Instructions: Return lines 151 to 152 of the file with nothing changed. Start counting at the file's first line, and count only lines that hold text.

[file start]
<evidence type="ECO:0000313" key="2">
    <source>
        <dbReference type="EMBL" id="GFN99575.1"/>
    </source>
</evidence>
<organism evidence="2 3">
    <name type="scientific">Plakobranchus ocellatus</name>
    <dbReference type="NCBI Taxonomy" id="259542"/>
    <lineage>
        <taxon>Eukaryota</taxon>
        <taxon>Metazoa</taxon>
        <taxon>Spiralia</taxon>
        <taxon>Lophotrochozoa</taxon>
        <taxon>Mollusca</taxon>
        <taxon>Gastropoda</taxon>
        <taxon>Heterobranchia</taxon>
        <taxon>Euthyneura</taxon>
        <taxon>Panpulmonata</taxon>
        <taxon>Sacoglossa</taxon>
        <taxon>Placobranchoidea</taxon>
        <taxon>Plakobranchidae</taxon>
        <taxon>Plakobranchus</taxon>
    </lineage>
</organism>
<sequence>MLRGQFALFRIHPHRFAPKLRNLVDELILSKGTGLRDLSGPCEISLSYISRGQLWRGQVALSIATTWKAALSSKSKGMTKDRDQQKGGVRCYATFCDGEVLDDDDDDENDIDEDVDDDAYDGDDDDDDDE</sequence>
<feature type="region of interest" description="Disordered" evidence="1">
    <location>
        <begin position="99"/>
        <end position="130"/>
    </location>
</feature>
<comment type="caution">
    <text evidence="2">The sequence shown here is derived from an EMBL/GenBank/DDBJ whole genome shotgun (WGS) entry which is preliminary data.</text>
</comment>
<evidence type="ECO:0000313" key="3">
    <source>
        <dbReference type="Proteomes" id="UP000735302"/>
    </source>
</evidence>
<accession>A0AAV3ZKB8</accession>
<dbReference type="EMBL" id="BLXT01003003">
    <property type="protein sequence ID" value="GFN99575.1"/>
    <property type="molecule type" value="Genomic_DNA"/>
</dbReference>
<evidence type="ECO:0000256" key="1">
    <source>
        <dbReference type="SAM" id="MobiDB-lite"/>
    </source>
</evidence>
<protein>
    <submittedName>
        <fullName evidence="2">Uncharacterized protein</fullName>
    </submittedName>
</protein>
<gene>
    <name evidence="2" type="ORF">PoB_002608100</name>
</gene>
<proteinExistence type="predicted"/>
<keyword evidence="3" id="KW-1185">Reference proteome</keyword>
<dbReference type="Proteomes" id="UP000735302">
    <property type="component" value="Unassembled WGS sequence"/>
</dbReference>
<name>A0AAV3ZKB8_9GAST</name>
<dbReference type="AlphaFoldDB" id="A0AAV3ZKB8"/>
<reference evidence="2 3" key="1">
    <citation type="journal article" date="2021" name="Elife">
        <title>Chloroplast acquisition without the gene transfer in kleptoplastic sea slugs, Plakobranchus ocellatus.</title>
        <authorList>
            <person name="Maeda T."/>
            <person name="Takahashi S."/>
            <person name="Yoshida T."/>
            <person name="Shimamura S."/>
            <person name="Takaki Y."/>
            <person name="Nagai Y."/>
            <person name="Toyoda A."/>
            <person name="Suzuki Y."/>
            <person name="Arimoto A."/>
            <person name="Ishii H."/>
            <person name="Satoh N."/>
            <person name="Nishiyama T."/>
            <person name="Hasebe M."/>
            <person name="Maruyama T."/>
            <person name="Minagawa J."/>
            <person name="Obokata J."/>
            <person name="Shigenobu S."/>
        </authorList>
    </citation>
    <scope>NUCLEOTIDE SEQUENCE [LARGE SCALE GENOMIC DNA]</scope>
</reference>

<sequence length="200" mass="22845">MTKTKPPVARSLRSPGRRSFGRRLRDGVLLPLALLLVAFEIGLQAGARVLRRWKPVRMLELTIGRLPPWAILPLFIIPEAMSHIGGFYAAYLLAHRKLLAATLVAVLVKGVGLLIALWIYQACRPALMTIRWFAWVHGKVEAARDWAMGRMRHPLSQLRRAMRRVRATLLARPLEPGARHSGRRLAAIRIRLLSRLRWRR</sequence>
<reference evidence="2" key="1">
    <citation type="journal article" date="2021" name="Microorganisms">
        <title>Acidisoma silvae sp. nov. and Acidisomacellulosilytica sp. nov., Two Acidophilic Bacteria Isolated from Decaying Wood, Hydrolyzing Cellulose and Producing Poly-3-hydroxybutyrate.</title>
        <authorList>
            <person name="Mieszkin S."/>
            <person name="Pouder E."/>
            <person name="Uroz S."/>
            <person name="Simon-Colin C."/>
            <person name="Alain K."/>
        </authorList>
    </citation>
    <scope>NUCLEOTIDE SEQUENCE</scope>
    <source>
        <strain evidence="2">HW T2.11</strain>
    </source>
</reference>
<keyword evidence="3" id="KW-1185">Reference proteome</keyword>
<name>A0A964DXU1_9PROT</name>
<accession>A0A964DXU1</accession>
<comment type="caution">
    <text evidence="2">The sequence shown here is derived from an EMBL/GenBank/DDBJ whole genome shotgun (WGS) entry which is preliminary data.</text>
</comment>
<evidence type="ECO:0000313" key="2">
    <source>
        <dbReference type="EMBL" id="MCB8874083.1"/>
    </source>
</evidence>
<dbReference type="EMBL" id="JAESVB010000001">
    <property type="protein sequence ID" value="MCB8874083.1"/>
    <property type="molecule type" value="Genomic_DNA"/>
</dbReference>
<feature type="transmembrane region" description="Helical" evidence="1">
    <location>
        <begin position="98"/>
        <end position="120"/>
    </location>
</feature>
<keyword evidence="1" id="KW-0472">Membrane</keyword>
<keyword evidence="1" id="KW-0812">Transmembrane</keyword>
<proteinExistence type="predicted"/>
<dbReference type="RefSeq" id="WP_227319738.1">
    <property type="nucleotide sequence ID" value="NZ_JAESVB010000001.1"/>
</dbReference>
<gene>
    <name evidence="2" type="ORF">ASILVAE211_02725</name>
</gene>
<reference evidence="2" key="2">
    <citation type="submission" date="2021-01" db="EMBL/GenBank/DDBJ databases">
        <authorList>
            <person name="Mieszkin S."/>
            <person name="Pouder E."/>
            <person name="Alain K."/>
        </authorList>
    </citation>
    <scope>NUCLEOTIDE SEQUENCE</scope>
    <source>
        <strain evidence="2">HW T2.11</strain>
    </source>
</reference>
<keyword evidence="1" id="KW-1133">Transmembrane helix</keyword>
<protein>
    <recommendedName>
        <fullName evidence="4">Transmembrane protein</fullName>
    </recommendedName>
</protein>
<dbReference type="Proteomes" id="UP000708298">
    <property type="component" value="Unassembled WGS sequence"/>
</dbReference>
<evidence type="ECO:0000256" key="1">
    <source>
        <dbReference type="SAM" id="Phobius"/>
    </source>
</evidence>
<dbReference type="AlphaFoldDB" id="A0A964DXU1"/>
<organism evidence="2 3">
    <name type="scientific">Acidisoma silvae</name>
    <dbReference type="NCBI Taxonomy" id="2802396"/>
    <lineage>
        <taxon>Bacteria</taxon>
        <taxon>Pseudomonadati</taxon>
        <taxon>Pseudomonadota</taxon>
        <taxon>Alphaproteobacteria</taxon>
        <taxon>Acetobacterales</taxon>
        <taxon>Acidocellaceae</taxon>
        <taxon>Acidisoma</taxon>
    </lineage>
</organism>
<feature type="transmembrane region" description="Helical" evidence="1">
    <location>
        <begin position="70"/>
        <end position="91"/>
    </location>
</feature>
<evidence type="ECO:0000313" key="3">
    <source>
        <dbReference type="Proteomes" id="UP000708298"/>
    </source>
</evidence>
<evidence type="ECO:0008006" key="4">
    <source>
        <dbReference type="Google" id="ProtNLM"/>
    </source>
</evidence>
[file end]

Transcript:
<protein>
    <recommendedName>